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Publishing Apache Avro messages on a Apache Kafka topic

In earlier posts I played around with both Apache Avro and Apache Kafka. The next goal was naturally to combine both and start publishing binary Apache Avro data on a Apache Kafka topic.

screen-shot-2016-09-11-at-3-28-49-pm

Generating Java from the Avro schema

I use the  Avro schema “location.avsc” from my earlier post.

$ java -jar avro-tools-1.8.1.jar compile schema location.avsc .

Which results in the Location.java for our project.

/**
* Autogenerated by Avro
*
* DO NOT EDIT DIRECTLY
*/
package nl.rubix.avro;

import org.apache.avro.specific.SpecificData;
// ... and more stuff

Make sure we have the maven dependencies right in our pom.xml:

<dependencies>
    <dependency>
        <groupId>org.apache.kafka</groupId>
        <artifactId>kafka_2.11</artifactId>
        <version>0.10.0.1</version>
    </dependency>
    <dependency>
        <groupId>org.apache.avro</groupId>
        <artifactId>avro</artifactId>
        <version>1.8.1</version>
    </dependency>
  <dependency>
        <groupId>org.apache.avro</groupId>
        <artifactId>avro-maven-plugin</artifactId>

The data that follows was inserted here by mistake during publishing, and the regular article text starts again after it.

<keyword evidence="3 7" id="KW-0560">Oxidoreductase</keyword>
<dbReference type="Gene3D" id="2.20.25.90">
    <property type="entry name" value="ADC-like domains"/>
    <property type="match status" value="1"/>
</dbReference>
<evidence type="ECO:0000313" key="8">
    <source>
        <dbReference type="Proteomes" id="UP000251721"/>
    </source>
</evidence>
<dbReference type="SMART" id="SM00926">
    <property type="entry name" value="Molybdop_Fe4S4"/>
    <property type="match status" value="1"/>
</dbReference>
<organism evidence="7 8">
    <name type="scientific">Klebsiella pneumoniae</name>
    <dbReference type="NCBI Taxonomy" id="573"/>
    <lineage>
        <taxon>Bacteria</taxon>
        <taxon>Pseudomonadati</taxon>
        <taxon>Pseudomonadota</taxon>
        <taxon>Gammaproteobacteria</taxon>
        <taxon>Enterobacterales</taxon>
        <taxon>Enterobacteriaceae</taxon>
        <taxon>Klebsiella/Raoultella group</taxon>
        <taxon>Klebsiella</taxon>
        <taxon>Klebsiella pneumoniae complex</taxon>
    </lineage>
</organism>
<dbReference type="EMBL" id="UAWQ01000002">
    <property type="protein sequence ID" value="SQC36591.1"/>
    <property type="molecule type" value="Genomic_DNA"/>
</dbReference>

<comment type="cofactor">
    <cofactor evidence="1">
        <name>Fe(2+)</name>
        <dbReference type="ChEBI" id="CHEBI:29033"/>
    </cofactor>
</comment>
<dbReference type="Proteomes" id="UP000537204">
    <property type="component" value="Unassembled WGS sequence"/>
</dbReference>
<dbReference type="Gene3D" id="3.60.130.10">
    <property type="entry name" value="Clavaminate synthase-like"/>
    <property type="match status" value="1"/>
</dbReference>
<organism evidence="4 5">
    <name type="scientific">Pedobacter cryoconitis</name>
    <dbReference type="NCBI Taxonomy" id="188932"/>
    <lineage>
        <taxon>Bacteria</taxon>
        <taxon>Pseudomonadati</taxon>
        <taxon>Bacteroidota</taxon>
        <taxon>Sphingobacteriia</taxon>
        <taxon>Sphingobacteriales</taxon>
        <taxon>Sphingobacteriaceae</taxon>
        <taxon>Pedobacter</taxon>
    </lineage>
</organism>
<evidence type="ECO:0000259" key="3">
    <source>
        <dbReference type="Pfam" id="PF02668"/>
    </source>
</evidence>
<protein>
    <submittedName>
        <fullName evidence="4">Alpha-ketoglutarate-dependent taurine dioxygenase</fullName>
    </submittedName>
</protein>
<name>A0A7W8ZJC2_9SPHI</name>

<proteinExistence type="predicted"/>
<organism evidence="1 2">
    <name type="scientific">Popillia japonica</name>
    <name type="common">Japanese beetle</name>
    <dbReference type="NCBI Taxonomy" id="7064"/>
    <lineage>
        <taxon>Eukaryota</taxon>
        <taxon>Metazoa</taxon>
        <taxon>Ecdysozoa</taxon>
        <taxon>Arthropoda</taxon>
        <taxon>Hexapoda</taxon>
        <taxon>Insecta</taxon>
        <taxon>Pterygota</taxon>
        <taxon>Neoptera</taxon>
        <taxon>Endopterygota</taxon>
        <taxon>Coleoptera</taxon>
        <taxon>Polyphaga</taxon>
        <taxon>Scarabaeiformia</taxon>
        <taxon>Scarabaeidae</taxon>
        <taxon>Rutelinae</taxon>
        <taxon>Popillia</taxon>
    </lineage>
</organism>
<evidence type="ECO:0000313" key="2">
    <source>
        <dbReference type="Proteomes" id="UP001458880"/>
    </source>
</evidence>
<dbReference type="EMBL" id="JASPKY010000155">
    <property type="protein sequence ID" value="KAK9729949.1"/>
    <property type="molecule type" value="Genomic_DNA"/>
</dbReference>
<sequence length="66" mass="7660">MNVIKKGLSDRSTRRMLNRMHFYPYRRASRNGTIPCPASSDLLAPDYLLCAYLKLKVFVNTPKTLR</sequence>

<version>1.8.1</version>
    </dependency>
</dependencies>

We can now use the Location object in Java to build our binary Avro message

public ByteArrayOutputStream GenerateAvroStream() throws IOException
{
    // Schema
    String schemaDescription = Location.getClassSchema().toString();
    Schema s = Schema.parse(schemaDescription);
    System.out.println("Schema parsed: " + s);

    // Encode the data using JSON schema and embed the schema as metadata along with the data.
    ByteArrayOutputStream outputStream = new ByteArrayOutputStream();
    DatumWriter<GenericRecord> writer = new GenericDatumWriter<GenericRecord>(s);
    DataFileWriter<GenericRecord> dataFileWriter = new DataFileWriter<GenericRecord>(writer);
    dataFileWriter.create(s, outputStream);

    // Build AVRO message
    Location location = new Location();
    location.setVehicleId(new org.apache.avro.util.Utf8("VHC-001"));
    location.setTimestamp(System.currentTimeMillis() / 1000L);
    location.setLatitude(51.687402);
    location.setLongtitude(5.307759);
    System.out.println("Message location " + location.toString());

    dataFileWriter.append(location);
    dataFileWriter.close();
    System.out.println("Encode outputStream: " + outputStream);

    return outputStream;
}

When we have our byteArrayOutput stream we can start publishing it on a Apache Kafka topic.

public void ProduceKafkaByte()
{
    try
    {
        // Get the Apache AVRO message
        ByteArrayOutputStream data = GenerateAvroStream();
        System.out.println("Here comes the data: " + data);

        // Start KAFKA publishing